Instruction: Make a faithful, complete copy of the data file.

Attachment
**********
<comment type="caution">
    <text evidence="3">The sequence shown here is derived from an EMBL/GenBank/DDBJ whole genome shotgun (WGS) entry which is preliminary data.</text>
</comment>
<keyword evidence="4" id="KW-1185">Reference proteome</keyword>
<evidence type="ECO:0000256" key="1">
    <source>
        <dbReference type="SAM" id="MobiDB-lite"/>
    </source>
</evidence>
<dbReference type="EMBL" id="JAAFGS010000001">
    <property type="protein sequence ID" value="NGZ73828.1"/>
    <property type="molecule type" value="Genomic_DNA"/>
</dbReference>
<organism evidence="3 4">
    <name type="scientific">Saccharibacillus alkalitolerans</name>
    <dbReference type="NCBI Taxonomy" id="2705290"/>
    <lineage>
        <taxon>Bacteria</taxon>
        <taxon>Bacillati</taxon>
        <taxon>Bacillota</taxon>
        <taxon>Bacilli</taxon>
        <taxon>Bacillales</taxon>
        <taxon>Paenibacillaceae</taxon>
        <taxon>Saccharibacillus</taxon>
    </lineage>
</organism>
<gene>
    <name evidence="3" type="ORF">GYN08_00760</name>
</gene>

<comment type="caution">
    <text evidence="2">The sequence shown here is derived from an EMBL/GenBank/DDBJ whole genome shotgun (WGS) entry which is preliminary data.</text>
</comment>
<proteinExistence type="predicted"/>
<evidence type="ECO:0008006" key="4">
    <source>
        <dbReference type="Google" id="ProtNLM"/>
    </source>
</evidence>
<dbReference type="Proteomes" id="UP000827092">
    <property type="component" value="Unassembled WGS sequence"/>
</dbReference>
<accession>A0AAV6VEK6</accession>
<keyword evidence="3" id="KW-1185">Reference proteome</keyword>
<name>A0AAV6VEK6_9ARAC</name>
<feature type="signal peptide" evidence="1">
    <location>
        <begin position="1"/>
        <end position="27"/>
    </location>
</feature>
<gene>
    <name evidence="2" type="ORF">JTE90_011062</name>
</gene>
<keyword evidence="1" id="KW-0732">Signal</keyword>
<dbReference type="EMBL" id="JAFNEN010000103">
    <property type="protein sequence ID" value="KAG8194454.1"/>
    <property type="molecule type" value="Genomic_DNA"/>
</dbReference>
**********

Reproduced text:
<comment type="caution">
    <text evidence="3">The sequence shown here is derived from an EMBL/GenBank/DDBJ whole genome shotgun (WGS) entry which is preliminary data.</text>
</comment>
<keyword evidence="4" id="KW-1185">Reference proteome</keyword>
<evidence type="ECO:0000256" key="1">
    <source>
        <dbReference type="SAM" id="MobiDB-lite"/>
    </source>
</evidence>
<dbReference type="EMBL" id="JAAFGS010000001">
    <property type="protein sequence ID" value="NGZ73828.1"/>
    <property type="molecule type" value="Genomic_DNA"/>
</dbReference>
<organism evidence="3 4">
    <name type="scientific">Saccharibacillus alkalitolerans</name>
    <dbReference type="NCBI Taxonomy" id="2705290"/>
    <lineage>
        <taxon>Bacteria</taxon>
        <taxon>Bacillati</taxon>
        <taxon>Bacillota</taxon>
        <taxon>Bacilli</taxon>
        <taxon>Bacillales</taxon>
        <taxon>Paenibacillaceae</taxon>
        <taxon>Saccharibacillus</taxon>
    </lineage>
</organism>
<gene>
    <name evidence="3" type="ORF">GYN08_00760</name>
</gene>

<comment type="caution">
    <text evidence="2">The sequence shown here is derived from an EMBL/GenBank/DDBJ whole genome shotgun (WGS) entry which is preliminary data.</text>
</comment>
<proteinExistence type="predicted"/>
<evidence type="ECO:0008006" key="4">
    <source>
        <dbReference type="Google" id="ProtNLM"/>
    </source>
</evidence>
<dbReference type="Proteomes" id="UP000827092">
    <property type="component" value="Unassembled WGS sequence"/>
</dbReference>
<accession>A0AAV6VEK6</accession>
<keyword evidence="3" id="KW-1185">Reference proteome</keyword>
<name>A0AAV6VEK6_9ARAC</name>
<feature type="signal peptide" evidence="1">
    <location>
        <begin position="1"/>
        <end position="27"/>
    </location>
</feature>
<gene>
    <name evidence="2" type="ORF">JTE90_011062</name>
</gene>
<keyword evidence="1" id="KW-0732">Signal</keyword>
<dbReference type="EMBL" id="JAFNEN010000103">
    <property type="protein sequence ID" value="KAG8194454.1"/>
    <property type="molecule type" value="Genomic_DNA"/>
</dbReference>